Human resources year in review

Looking back at the top stories in Canadian HR Reporter from 2013

The birth of a union

The Canadian Auto Workers union and the Communications, Energy and Paperworkers union merged to form Unifor, a 300,000-member strong behemoth. The union said it plans to aggressively pursue and protect vulnerable workers — those working in minimum wage and part-time jobs with no benefits and no job security. 2014 will be a big year for the union as it tries to gain traction in new workplaces and sectors.

The cheque’s in the mail – for real

A three-decade long fight for pay equity at Canada Post finally came to an end. Cheques were set to go out starting in August and were expected to cost the Crown corporation $250 million.

HR shortage? Really?

The gap between the skills employers need and the skills workers persisted, with shortages in health and mining topping the list. The HR profession is also facing a shortage, according to a CIBC study – though it’s tough to find an HR professional who agrees.

Yukon looks south

HR professionals in the Yukon teamed up with the British Columbia Human Resources Management Association (BC HRMA) and were eligible to join as full members after the Yukon became the association’s eighth membership region.

Mental health

Employers have been watching nervously as mental health issues took an increasingly higher toll on the bottom line. In January, the Mental Health Commission of Canada unveiled its National Standard for Psychological Health and Safety in the Workplace — and Canadian HR Reporter hosted a special roundtable discussion on mental health.

Big money south of the border

HR may finally be getting the recognition it deserves, at least at the bank. The average total compensation for the most senior HR professionals weighed in at about US$1.1 million, found a survey of 900 large, multinational firms in the United States.

Family status accommodation grows up

In January, the Federal Court upheld a ruling that the Canada Border Services Agency (CBSA) discriminated against an employee by not accommodating her child-care needs. The employee worked rotating shifts and CBSA had an unwritten policy that employees seeking fixed shifts to accommodate child-care arrangements had to take part-time shifts.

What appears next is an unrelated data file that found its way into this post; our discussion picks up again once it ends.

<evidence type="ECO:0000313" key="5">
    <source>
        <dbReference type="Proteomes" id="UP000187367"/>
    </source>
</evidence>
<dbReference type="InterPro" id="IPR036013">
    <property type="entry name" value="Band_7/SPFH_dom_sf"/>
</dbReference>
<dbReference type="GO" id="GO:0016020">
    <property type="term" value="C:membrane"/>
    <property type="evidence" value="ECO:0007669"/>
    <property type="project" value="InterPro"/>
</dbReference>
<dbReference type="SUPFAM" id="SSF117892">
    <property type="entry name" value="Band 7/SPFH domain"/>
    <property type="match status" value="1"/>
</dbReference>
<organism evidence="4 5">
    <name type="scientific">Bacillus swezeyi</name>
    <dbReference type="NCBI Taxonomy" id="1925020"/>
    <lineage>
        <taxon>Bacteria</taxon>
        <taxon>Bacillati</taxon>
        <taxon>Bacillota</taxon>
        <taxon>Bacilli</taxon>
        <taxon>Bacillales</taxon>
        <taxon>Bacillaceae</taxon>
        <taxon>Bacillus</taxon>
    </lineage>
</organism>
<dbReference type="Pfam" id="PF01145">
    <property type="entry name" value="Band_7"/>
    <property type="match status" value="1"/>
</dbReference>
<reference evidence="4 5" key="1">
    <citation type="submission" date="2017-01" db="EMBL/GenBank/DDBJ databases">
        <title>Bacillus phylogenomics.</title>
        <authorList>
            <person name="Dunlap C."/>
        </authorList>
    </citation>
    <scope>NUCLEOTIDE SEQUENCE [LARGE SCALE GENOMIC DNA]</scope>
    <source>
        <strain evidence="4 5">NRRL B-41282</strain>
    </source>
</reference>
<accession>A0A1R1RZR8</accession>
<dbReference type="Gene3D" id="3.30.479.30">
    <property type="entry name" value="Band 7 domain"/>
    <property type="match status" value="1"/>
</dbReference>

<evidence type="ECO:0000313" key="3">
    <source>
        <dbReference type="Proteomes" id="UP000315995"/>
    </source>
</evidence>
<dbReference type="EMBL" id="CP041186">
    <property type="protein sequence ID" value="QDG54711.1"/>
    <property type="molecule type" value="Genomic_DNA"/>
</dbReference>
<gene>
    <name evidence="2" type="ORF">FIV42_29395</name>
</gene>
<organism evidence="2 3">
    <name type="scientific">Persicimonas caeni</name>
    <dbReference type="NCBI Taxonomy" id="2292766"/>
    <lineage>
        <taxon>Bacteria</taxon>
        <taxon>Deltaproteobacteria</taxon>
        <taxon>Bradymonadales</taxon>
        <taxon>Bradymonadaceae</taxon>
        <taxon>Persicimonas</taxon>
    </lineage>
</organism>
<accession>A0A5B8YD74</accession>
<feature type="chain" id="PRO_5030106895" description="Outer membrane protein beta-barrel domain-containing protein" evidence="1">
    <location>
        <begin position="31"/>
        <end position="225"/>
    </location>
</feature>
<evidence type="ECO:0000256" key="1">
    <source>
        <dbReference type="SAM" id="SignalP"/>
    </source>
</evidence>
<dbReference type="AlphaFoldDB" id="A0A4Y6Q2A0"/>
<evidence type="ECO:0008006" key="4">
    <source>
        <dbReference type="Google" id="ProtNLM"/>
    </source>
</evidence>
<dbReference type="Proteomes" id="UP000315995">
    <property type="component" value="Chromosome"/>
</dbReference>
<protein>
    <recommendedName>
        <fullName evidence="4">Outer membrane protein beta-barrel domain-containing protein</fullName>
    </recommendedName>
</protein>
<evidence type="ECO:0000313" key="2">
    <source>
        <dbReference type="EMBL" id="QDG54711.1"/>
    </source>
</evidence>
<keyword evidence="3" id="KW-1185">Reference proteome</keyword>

CHRP makeover begins

The required professional capabilities (RPCs) for the Certified Human Resources Professional (CHRP) designation were put under the microscope for the first time since 2007, and the notion of an entry-level HR designation was also floated. In Ontario’s new regulatory legislation, a number of new designations were listed — including an associate CHRP (ACHRP). We could potentially see new designations in the not-too-distant future.

Would your staff help?

The pleas of an asthmatic teenager went unanswered by employees at a Tim Hortons franchise in London, Ont. The 17-year-old managed to gasp out “phone” but was told the outlet’s phone was for employee use only and was directed to a payphone across the street. A customer called 911 and stayed with the teen until paramedics arrived.

Best Buy, Future Shop step up

After we profiled what many called the mishandling of store closures by Best Buy and Future Shop — such as staff finding out the news after arriving for their shifts, met by locked doors and security guards — the vice-presidents of human resources at both retail giants stepped up and offered an explanation and some clarification in a guest commentary. It was refreshing candour from top HR professionals.

To test or not to test

The dust settled, somewhat, on the random drug and alcohol testing debate. An Irving paper mill in New Brunswick lost a fight with its union to conduct random alcohol testing because there simply wasn’t enough evidence to suggest there was a problem — there had been eight incidents of consumption or impairment at the mill in the 15 years leading up to 2006, but no associated accidents or even near misses. However, the Supreme Court of Canada did not completely close the door on testing — it may be justified in workplaces where there is a real problem.

Canadian experience taboo

The Ontario Human Rights Commission called for an end to companies asking for “Canadian experience” in job postings, unless there’s a really good reason for it. The commission called the requirement a shield for outright discrimination and said it was “no guarantee of anything, really.”